Memorizing the Story of the Bible
We come now to Step #4 in our Overview of the Bible course. This is perhaps the most important (and most difficult) step of the course.
In this step we begin to memorize a 15-20 minute narrative of the entire Bible story.
If you have completed Step #3 of our overview of the Bible course, the memorization of the Bible story chapters, then this task should be a little easier.
Some Hints Before You Begin
The following advice will be useful as you begin to memorize the story of the Bible:
- Take your time and be patient with yourself. This is the foundational piece of the whole Bible course. Get this, and you’ll hit the jackpot.
- Try to learn the narrative more or less as it appears in the text below. Each chapter contains many important details.
- Think of the chapter headings to prompt you for the next part of the story
- Pay attention to the transitions. Quite often, they provide a clue as to the next chapter of the Bible story
- Recite this story to another person when you have built up enough knowledge. Your recitation of it will cement it further into your mind.
- Have fun!
You have my word that if you put in a good effort, you will be able to recite this biblical narrative in exactly the same way you are reading it now. (And when you do finally recite it correctly, please write to let me know. It’s an important milestone!!)
NOTE: Click on the link below to experience an audio / video version of this story:
Chapter 1 — Creation
In the beginning, God created the heavens and the earth and he created human beings in his image.
God commanded Adam and Eve to be fruitful and to multiply and to have dominion over the earth. But before they could carry out God’s commands they sinned in disobedience to God’s word.
Because of the disobedience of one man, sin entered the world: both humanity and all of creation fell under God’s judgment and curse.
Transition—From this point forward, God set in motion a plan to redeem both humanity and the world from the curse of sin. It is this plan, the history of salvation, which is the content for the rest of the Bible.
Chapter 2 — Patriarchs
God chose a man, Abraham, by whom his plan to redeem humanity and creation would begin its fulfillment.
God made a covenant with Abraham and promised him many things:
God promised to make Abraham into a great nation; God promised to give Abraham a land as an inheritance; and finally God promised that all of the families of the earth would be blessed through Abraham.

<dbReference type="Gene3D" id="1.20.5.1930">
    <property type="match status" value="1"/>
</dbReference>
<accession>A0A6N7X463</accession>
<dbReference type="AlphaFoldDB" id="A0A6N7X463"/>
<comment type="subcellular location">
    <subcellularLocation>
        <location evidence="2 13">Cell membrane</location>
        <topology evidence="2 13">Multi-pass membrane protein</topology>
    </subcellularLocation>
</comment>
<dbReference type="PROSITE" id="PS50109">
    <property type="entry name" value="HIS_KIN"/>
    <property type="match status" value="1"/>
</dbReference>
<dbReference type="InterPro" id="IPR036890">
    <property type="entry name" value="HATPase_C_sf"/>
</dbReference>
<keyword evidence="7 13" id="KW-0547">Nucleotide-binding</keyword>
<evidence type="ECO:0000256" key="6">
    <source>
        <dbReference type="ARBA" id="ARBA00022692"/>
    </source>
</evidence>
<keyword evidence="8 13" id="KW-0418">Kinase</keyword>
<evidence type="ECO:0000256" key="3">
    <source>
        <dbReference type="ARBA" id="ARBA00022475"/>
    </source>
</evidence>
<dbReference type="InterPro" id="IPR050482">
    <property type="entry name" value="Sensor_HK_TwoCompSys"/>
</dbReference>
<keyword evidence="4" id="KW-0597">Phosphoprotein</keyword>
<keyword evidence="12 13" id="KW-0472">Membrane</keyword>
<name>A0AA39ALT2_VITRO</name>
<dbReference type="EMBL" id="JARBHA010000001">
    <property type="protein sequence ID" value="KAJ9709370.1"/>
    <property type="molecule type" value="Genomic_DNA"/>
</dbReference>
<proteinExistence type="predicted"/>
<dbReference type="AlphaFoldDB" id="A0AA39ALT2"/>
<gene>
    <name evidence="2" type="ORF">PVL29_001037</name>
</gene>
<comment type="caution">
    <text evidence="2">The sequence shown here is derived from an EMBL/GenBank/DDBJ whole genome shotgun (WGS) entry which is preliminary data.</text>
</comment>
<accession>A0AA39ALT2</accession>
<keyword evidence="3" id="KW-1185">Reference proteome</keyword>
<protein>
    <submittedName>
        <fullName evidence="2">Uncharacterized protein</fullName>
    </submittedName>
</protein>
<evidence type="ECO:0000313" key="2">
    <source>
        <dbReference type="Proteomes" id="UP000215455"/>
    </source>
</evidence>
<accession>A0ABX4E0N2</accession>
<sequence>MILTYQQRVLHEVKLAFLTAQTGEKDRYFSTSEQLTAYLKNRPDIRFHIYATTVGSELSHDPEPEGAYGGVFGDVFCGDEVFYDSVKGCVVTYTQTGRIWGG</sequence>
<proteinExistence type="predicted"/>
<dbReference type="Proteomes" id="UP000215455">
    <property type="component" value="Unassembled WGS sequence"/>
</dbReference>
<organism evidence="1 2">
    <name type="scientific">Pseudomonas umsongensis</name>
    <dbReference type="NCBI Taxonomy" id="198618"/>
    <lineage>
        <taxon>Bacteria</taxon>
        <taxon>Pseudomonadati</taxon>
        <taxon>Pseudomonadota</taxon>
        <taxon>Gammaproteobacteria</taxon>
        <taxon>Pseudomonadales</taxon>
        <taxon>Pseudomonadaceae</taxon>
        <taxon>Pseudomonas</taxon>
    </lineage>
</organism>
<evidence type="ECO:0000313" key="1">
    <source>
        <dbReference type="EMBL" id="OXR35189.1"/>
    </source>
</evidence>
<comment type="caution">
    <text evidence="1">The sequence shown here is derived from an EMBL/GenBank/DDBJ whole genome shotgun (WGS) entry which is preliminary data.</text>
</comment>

The rest of the Old Testament is a direct fulfillment of God’s first two promises to Abraham, “I will make you a great nation and I will give you a land as an inheritance.”
The entire New Testament is the fulfillment of God’s final promise to Abraham because through Jesus Christ all of the families of the earth are blessed.
Transition—Abraham had a son, Isaac, Isaac had a son Jacob and Jacob had a son Joseph. Joseph was sold into slavery by his brothers and became part of Pharaoh’s household in Egypt. Over time, he became second in command to Pharaoh. Because of Joseph the people of God came to settle in Egypt.
Chapter 3 — Exodus
Soon, a new Pharaoh ruled over Egypt and the people of God became slaves. They cried out to God for salvation, and the Lord raised up a leader for his people, Moses.
Through Moses, God delivered his people from slavery in Egypt and he brought them to the foot of Mount Sinai.
At Mount Sinai God gave his people commandments by which to live, a constitution if you will.
At Mount Sinai the people of God became the nation of God. So began to be fulfilled one of the promises, which God had made to Abraham, which was, “I will make you a great nation.”
The nation of Israel traveled to the foot of the Promised Land, but because of a lack of faith, they refused to enter, thinking that they were too small to confront the inhabitants of the land. “We are like grasshoppers!” they cried.
But Joshua and Caleb exhorted the people saying, “God will give us this land!” Alas, God judged the nation, which had come out of Egypt for their lack of faith, and he made them wander in the desert for forty years. He did this so that every male who was twenty years or older who had come out of Egypt would perish in the desert except for Caleb, Joshua and Moses.
Transition—After forty years, the nation of Israel came to the foot of the Promised Land once again. Because this was a new generation, they renewed their covenant with God, which he had earlier made with them at Mount Sinai.
Chapter 4 — Conquest
With Joshua as the commander of the Lord’s army, Israel entered the Promised Land and defeated the kings and the peoples of Canaan.
They divided the land of Canaan (and portions to the East) among the twelve tribes of Israel and began to live in the land, which the Lord had given them.
This then was the second promise to Abraham which the Lord fulfilled saying, “I will give you a land as your inheritance.” We will see that throughout Israel’s history in the Old Testament, the land is an important element in their covenant with God.
Transition—One generation after Joshua’s death, the people of God fell into sin by committing great acts of idolatry.
Chapter 5 — Period of Judges
Thus began a cycle of sin, judgment and peace, which continually plagued the nation of Israel throughout the time of the judges.
First the nation would commit great acts of idolatry. God would send a foreign nation to punish his people. The people of God would repent and cry out for mercy. God would send a judge to liberate his people. The people of God would enjoy a time of purity, peace and prosperity until the death of the judge.
After the death of their judge, Israel would once again fall into idolatry and begin the vicious cycle once more. The Book of Judges records this repetitive cycle of sin numerous times.
Transition—Samuel the prophet was born. Samuel was the last of the judges of Israel and as such is the connecting link between the period of the judges and the period of the Israelite kingdom. It is Samuel who anoints the first king of Israel.
Chapter 6 — United Kingdom
The people of God began to clamor to the Lord for a king to be placed over them. Their desire was to be like the other nations around them.